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In a famously Irish, green-and-gold kind of town, Boston is a surprisingly fantastic place to celebrate Bastille Day. Restaurants all over the city rush to rearrange their menus and lower their prices for 24 hours, encouraging all of us Francophiles to come in and raise our Champagne to the country that brought us some of my favorite things in life: Edith Piaf songs, a skyline that includes the Eiffel Tower, and good (no, let me re-phrase: GREAT) food. Last night, I went to Aquitaine in the South End to celebrate my favorite summer holiday, but en route I thought to myself, “How can I make this year special? What can I do to be authentically French?” “Je n’aime pas…les escargots!” That was probably the most commonly heard phrase in my high school French classes (other than when we learned what “merde” meant, and you can Google that without my assistance). Not that any of my classmates had ever actually EATEN escargot, but seriously, what kind of person enjoys eating snails? A French person, that’s who. Escargot is so uniquely French that I’m sure the snails would wear striped shirts and drink wine by the barrel if they could. This is why, to a chorus of dramatic groans from my friends, I confidently placed my order. Merde.

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I could smell my plate-o-snails before I could see it. These little guys were absolutely drowned in butter and garlic. Not exactly the healthiest thing in the world, but you can’t be concerned about calories when you’re being adventurous with your dinner.  The plate itself reminded me of a painter’s palette, with the little snails being substitutes for gobs of paint (sorry to put the word “gobs” in the same sentence as “snails”).  The waitress, looking at me with a sympathetic glint in her eye, told me I could put the escargot on the bread or eat them alone, and then mysteriously said, “When you taste them, you’ll know what to do.” Comforting? The snails themselves are black, shriveled, and not the prettiest things in the world. After cautiously dipping the bread into the butter and garlic sauce and liking what I tasted, I decided that life’s too short to be wimpy about food, and down the hatch Snail #1 went. I’ve heard that you are supposed to let the snail “slide down the throat” without any chewing involved, but I can only be so strong. I chewed for a long time, giving the new tastes and textures enough time to register.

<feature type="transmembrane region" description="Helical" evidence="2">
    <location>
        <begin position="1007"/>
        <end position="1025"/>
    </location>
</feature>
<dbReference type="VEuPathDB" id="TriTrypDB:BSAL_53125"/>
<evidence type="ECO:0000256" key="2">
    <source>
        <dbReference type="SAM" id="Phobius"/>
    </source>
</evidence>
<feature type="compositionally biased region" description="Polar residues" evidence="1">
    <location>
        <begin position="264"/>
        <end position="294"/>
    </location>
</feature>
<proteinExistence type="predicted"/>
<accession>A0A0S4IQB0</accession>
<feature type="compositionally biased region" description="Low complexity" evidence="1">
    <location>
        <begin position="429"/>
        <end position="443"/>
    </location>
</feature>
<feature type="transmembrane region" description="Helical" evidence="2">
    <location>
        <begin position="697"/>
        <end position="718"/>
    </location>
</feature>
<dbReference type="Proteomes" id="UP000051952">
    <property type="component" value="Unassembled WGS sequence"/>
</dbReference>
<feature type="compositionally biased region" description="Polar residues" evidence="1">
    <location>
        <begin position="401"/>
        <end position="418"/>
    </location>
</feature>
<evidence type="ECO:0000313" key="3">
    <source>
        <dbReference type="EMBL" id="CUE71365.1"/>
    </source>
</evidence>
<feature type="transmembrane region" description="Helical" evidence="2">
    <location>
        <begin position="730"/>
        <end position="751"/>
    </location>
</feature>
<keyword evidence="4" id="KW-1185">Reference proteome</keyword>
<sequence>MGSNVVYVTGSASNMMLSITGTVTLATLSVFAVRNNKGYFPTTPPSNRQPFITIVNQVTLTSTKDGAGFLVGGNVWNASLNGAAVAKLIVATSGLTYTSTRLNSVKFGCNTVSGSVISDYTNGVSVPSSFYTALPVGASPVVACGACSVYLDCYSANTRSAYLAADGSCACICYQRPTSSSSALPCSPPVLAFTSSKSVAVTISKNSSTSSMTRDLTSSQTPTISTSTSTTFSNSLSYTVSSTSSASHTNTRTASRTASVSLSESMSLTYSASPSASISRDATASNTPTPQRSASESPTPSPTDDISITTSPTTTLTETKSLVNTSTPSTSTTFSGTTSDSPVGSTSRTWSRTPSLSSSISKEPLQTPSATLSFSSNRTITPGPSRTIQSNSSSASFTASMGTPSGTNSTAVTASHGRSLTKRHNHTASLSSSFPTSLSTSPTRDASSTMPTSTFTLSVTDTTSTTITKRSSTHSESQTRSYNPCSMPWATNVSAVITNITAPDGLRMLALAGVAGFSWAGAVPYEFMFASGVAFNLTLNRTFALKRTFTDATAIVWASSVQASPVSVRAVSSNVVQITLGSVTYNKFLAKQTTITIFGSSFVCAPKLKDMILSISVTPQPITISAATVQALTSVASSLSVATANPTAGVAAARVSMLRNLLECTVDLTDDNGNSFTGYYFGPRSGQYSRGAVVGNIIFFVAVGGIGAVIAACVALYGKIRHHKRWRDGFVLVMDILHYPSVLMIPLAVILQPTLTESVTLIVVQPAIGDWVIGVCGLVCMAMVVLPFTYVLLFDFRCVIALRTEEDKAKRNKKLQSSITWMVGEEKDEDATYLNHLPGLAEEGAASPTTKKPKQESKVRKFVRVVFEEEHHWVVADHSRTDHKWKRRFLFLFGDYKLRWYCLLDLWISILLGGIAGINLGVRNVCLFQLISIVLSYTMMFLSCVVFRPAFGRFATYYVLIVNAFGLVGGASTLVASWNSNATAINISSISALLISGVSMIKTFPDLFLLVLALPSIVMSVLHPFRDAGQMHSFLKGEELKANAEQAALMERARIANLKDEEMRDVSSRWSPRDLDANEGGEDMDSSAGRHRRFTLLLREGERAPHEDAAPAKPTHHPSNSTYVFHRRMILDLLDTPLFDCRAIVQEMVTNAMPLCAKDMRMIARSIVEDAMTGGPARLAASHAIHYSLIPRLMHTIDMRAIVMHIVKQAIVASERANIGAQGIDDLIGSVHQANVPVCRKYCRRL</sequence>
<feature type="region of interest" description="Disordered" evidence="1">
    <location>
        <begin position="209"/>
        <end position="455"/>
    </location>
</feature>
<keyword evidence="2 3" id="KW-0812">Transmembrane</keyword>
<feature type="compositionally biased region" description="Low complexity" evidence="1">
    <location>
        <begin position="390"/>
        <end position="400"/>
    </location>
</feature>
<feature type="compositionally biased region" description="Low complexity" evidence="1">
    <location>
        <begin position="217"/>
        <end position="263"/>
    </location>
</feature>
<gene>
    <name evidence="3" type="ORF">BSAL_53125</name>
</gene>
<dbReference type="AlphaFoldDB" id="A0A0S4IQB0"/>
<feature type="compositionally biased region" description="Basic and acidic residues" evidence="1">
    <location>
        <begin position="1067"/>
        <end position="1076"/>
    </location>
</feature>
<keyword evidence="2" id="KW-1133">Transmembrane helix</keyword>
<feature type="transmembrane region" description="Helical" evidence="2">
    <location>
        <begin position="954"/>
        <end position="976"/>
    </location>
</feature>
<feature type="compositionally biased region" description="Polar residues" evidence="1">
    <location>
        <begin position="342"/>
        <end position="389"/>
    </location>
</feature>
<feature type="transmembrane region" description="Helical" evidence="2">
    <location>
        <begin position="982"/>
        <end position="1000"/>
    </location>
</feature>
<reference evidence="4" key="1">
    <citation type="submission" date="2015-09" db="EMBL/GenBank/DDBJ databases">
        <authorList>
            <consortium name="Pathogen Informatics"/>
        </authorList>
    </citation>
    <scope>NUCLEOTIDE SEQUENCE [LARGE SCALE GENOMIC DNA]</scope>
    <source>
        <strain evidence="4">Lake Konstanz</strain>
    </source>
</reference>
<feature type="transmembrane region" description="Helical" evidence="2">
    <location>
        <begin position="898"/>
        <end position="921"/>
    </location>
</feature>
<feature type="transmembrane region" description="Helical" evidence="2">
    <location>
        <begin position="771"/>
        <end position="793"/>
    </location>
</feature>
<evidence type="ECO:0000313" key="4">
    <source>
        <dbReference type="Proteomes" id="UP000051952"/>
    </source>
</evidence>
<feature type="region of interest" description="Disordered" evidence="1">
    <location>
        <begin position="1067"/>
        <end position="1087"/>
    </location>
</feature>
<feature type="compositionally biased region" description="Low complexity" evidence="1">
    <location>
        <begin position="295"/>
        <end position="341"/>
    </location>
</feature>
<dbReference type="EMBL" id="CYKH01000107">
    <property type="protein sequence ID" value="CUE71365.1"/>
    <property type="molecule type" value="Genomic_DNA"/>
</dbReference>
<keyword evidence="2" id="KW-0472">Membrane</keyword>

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Verdict: I loved it! They tasted like steamers, rubbery with a bit of a salty taste. I ate the whole platter in maybe five minutes (SO un-French of me).  My dinner dates went from being disgusted to being curious, and I even got one of them to dip their bread into the butter/garlic combination. But alas, no one would join me in my new-found love of escargot. Their loss! As for the rest of the evening, we all had a lovely time eating copious amounts of food and drinking even more copious amounts of Champagne. I think everyone should go outside of their comfort zones every now and again, whether it’s trying a new food, talking to a stranger, singing karaoke (my worst nightmare), etc. And if this post has grossed you out to the point of no return, here’s a nice, comforting picture of the delicious Vanilla Bean crème brulee we had for dessert:
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A bientot, Alison

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